Sea slugs stealing more than plastids

Jun 14 2012 Published by under [Biology&Environment]

ResearchBlogging.org
I've been fascinated by the story of the Elysia sea slugs for some time and have blogged about it before. In 2010 I covered the first paper with decent molecular evidence of a gene transfer from an alga to a sea slug and a follow up study. Earlier this year a number of papers came out with some new twists and recently I saw another chapter in story by Pierce et al (2012) has made it to print.


Elysia chlorotica (source)

If this story is unfamiliar you can read all the background in the two previous posts linked above, but this system appears to be very unusual. Essentially the sea slug hijacks the plastds (chloroplasts) from an alga and keeps them functioning for nearly a year. The plastids are the only parts of the alga maintained by the slug and once they are established, the slug no longer feeds. Not a big deal except for the fact that plastids need thousands of proteins that are encoded in the algal nucleus and targeted to function in the plastid. Where do those proteins come from when the algal nucleus is gone?

For years people have believed that the answer lies in the sea slug nucleus. If genes of algal origin were currently encoded in the sea slug nuclei, then the animal might be able to keep the plastids going. One complication is the need for a protein targeting system to get the slug-manufactured proteins to the plastids that need them. In their native alga, four membranes separate the plastid lumen from the cytoplasm. It is not clear how many membranes remain around the plastids once the sea slugs have ingested them, but a 5' "targeting signal" on the unfolded peptide and a number of chaperonins are typically required for it to arrive at the intended destination. Thus, it is not as easy as just acquiring a couple of novel genes.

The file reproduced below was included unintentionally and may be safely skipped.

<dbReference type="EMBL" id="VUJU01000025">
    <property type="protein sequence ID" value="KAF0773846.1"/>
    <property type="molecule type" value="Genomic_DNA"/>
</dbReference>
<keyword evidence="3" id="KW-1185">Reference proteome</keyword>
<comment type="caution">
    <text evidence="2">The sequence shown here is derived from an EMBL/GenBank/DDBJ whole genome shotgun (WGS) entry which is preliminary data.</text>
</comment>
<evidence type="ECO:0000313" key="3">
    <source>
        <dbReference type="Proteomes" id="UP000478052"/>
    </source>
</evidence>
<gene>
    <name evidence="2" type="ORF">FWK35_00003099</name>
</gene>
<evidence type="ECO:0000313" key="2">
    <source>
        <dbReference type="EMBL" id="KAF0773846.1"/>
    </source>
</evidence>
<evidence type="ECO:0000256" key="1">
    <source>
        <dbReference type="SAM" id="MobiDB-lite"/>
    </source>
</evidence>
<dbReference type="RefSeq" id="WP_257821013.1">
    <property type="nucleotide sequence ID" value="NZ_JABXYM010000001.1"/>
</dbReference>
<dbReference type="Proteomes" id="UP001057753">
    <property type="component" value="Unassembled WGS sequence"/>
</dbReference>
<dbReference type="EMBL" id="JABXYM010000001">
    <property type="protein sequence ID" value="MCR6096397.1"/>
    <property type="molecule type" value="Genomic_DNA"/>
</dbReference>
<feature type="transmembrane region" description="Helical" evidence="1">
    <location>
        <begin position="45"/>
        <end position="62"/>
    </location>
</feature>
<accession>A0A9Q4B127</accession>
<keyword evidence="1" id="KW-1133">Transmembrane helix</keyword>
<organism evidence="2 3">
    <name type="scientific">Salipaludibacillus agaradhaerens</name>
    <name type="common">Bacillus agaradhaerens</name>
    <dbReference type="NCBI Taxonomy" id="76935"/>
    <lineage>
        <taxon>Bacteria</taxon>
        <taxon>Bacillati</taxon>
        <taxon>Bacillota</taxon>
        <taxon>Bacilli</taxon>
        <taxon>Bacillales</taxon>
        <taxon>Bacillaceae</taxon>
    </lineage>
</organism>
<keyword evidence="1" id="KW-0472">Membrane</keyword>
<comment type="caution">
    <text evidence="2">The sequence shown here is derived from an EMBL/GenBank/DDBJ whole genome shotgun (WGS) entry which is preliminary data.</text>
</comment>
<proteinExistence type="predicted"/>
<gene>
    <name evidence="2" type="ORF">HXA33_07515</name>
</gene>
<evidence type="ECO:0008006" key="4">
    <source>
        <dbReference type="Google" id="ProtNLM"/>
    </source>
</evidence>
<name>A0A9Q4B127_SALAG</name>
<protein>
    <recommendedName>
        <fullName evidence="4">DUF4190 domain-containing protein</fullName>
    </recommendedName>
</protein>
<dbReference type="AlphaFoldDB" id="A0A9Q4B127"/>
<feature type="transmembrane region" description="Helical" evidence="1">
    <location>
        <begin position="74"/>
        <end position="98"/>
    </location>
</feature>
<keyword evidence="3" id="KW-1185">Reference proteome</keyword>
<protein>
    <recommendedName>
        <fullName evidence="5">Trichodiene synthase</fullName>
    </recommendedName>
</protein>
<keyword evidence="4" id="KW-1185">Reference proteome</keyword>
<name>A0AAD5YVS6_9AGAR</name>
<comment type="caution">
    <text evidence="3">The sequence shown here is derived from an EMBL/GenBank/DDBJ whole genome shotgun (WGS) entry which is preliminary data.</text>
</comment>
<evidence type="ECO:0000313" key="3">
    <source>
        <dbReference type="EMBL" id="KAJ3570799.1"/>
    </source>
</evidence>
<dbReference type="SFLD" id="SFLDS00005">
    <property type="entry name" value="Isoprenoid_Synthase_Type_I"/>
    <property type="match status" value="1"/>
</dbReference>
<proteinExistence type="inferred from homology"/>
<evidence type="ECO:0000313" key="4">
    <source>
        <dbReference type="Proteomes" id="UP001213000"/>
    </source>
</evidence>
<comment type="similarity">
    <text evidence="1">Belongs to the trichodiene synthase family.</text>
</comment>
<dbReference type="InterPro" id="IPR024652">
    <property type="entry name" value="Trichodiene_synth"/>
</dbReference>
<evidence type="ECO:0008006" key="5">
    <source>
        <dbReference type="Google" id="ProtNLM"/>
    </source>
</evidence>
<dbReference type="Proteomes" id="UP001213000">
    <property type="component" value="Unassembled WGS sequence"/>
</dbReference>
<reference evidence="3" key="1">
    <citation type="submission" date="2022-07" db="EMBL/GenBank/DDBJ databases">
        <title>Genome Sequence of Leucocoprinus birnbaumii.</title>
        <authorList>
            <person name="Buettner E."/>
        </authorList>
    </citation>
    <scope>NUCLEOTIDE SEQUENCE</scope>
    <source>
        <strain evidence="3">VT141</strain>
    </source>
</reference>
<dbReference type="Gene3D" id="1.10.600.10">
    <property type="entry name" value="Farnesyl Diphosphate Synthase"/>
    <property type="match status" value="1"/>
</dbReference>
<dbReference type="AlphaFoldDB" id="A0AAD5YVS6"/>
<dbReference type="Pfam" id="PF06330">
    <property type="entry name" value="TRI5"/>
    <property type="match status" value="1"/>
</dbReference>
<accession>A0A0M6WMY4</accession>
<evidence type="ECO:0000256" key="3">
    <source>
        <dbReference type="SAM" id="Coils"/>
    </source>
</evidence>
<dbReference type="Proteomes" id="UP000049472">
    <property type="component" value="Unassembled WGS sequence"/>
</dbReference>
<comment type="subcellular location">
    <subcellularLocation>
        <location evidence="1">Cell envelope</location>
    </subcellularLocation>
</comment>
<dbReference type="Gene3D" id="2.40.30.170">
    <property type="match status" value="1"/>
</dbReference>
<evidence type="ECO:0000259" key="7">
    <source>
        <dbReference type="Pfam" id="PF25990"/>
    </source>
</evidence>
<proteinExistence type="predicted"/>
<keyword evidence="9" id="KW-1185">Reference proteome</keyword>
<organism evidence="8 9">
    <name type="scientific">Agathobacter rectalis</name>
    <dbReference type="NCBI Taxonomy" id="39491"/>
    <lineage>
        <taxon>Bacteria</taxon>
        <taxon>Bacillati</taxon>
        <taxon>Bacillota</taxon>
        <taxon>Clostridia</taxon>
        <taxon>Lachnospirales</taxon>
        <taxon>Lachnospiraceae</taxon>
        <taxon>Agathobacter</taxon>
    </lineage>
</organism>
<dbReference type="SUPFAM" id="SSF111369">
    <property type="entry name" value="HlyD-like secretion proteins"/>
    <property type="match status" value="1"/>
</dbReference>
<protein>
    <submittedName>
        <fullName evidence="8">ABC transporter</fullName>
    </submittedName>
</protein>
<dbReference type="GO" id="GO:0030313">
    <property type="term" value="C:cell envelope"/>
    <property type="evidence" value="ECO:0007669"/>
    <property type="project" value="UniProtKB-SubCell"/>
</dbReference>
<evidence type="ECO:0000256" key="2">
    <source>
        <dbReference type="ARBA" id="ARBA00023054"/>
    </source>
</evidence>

A simplified diagram of gene transfer and targeting back to the plastid. (source)

In order to identify algal genes in the sea slug, Pierce et al. (2012) took a circuitous route. First they sequenced the genome and transcriptome of the alga the sea slug feeds on, Vaucheria litorea. This was done to produce an as-complete-as-possible algal protein set. Next, they sequenced the transcriptome of adult sea slugs with plastids, starved for 2 months. The idea here is to ensure that no algal contamination should be present, just the hijacked plastids and whatever the sea slug is using to keep them active. At this point, it was a simple comparison: are there any algal genes in the sea slug transcriptome?